If you ask Google Maps how long it takes to get from Casper, WY to Denver, CO, it will give you a time somewhere around four and a half hours. I'm currently sitting in Denver - 9 hours after I left the coffeeshop in Casper this morning. So why did it take me twice as long?
Well, the first thing is that any trip takes me longer on the motorcycle. I stop more often, primarily out of necessity - my gas tank has 2.7 gallons before I flip to the reserve, which is an extra gallon. The reserve is essentially my gas light, because there's no fuel gauge or light. When the bike starts sputtering and dying, I flip to reserve, and I know I've got at best 50 miles before it dies for good. So at 50 mpg, that means I get about 135 miles before I flip to reserve, and the absolute farthest I can go between fillups is somewhere around 185 miles. So I usually stop about every 100 miles, as opposed to every 250 miles or so when I'm driving.
I usually stop for longer on the bike too. When I do roadtrips in the car, I try to keep non-meal stops to under 10 minutes, and meal stops to under 20, to keep things moving. On the bike though, I stop for as long as I need to in order to recover. Sitting on the bike gets tiring; my butt gets sore, sometimes my back gets sore, and my wrists get sore, especially the right one which has to stay on the throttle 99% of the time I'm on the bike. So I take some time to walk around, stretch out my legs and back, move my wrists around, drink some water and maybe snack a little, and generally recover. Sometimes filling up with gas is enough and I can get right back on, other times it's half an hour of sitting around in a gas station before I'm ready to go again.
And the other thing that is making most of these trips longer is that I'm taking back roads, and mostly trying to avoid interstates. That adds a lot of time to trips in general, but it makes for better scenery. I run into more interesting random things, I get to go through small towns and stop at local restaurants, and it's not just mile after mile of the same thing - pavement, with a McDonald's and a BP at every exit. It's worth it, but adds time.
But the big thing that added time today was the detour I took... accidentally. I had a route mapped out that I was going to take (220 to 487 to 287), but I missed the turn onto the first highway - I don't think it was marked well, but I might have just not been paying enough attention. (Wyoming's boring, what can I say?) So I decided that instead of going back, I'd just take one of the other roads that met up later.
Now, had I asked Google Maps at this point, it would have advised me to go back. If you even try to go a third of the way down this road, it says it's faster to go around. But I trusted the fact that it was a 'yellow' road on the map and figured it can't be that bad... I was wrong. It turned to dirt and gravel, and didn't get better when I made the turn onto the other yellow road. I drove through multiple herds of cattle, over some huge rocks and sections of loose gravel, and saw a total of three cars in the hour and a half that I was driving 25mph down this road.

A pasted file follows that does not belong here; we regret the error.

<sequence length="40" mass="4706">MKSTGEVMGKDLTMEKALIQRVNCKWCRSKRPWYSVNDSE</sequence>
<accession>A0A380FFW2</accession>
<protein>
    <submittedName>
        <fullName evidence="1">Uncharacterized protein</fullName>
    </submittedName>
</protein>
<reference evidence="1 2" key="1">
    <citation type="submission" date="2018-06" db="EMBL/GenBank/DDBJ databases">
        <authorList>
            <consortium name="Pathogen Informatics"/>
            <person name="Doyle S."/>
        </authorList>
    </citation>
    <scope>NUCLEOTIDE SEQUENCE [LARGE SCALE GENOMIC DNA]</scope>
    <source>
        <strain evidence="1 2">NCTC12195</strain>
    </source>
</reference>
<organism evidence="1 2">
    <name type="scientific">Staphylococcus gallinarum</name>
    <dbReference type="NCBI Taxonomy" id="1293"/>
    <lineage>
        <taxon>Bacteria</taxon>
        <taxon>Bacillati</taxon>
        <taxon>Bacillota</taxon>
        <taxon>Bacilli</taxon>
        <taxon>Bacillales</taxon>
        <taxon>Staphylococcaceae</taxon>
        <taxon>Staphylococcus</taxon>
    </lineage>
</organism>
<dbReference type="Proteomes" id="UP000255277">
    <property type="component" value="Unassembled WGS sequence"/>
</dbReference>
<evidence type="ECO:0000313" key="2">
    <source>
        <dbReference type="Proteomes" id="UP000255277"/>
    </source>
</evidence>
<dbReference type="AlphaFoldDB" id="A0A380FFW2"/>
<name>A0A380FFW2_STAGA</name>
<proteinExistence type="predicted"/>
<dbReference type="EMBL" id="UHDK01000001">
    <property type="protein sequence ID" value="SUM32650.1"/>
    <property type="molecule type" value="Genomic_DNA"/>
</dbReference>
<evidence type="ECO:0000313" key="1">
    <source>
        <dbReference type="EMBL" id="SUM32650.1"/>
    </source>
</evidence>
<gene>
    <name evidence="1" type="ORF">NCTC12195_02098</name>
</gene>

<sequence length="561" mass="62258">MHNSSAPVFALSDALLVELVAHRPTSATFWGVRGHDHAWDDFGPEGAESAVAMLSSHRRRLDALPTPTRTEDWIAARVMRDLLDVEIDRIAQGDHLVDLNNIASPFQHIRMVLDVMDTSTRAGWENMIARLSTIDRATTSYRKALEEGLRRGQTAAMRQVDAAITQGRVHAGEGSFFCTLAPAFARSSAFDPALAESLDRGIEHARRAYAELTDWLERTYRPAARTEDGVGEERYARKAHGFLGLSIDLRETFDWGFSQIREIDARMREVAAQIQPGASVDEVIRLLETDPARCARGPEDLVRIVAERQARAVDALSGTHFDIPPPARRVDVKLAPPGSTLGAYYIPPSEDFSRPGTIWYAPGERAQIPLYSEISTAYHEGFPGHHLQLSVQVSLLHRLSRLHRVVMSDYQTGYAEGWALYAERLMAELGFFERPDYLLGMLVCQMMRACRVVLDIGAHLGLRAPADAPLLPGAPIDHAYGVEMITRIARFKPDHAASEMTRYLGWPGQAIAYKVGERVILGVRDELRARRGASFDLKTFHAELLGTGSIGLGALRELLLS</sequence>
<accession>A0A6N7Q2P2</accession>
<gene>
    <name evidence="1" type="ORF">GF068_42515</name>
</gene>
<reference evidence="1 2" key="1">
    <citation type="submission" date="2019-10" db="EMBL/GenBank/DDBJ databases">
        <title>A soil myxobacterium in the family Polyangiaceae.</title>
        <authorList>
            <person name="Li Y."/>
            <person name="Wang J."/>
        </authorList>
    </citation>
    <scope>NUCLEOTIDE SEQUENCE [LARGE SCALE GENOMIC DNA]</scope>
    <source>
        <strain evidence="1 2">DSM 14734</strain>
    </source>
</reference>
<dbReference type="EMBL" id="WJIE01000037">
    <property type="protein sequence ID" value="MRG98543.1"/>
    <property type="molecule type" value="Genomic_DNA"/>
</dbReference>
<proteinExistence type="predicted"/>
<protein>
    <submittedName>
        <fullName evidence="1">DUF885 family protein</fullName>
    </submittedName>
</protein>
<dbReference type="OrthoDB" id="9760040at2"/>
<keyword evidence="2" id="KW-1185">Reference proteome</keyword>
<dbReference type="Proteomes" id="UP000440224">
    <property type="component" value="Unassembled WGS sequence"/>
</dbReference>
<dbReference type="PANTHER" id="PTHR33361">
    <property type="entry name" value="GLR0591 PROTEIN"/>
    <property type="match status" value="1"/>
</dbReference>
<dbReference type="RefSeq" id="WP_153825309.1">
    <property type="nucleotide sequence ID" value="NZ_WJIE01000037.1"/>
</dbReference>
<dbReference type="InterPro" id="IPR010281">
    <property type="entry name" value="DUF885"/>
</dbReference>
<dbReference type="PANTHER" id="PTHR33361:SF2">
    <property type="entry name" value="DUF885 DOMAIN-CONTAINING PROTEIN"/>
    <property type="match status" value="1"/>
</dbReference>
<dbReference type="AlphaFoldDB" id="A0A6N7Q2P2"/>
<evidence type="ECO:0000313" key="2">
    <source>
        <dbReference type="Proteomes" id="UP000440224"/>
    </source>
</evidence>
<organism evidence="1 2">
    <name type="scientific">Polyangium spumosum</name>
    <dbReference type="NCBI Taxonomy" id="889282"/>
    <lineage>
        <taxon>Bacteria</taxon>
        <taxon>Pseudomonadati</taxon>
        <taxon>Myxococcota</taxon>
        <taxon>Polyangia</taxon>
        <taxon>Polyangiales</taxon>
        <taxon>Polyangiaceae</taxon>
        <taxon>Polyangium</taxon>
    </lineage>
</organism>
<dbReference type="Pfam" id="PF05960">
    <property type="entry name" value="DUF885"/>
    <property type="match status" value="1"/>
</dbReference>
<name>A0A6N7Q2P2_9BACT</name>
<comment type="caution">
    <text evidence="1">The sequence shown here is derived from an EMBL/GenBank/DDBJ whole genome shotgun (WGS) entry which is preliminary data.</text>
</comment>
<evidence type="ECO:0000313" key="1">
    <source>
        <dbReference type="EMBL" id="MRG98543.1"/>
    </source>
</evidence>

Eventually I got back to pavement, but looked down and realized that I'd gone about 100 miles since I'd filled up, and I didn't know how far it was to the next town with a gas station. I knew it was going to be at least 70 miles to Laramie, and from Google Maps I knew that there was one small town in the middle, but I had no idea how big it was or if there was a gas station. I also knew that I was getting slightly worse gas mileage because of the altitude (and even had a few backfires), and when I switched over to reserve about 10 miles outside of the small town, I started to get worried.
Fortunately, there was one gas station in the town of 300 people. The pump at it was ridiculously old (I didn't take a picture, but it didn't look that different from this), and when you pulled up the lever under the handle, you could hear the pump turn on. I was worried for a second because I only had $4 in cash on me, and the pump obviously didn't have a credit card machine on it. Fortunately, they did still take credit cards (I asked if I should pump first then pay, and she laughed and said "Yup, the last place on the planet").
After filling up, I headed on down towards Denver, and it was pretty clear sailing the rest of the way, even if I did end up taking 8.5 hours to get there. On the positive side, I saw some awesome stuff that I wouldn't have seen if I hadn't gone that way - check out these pictures.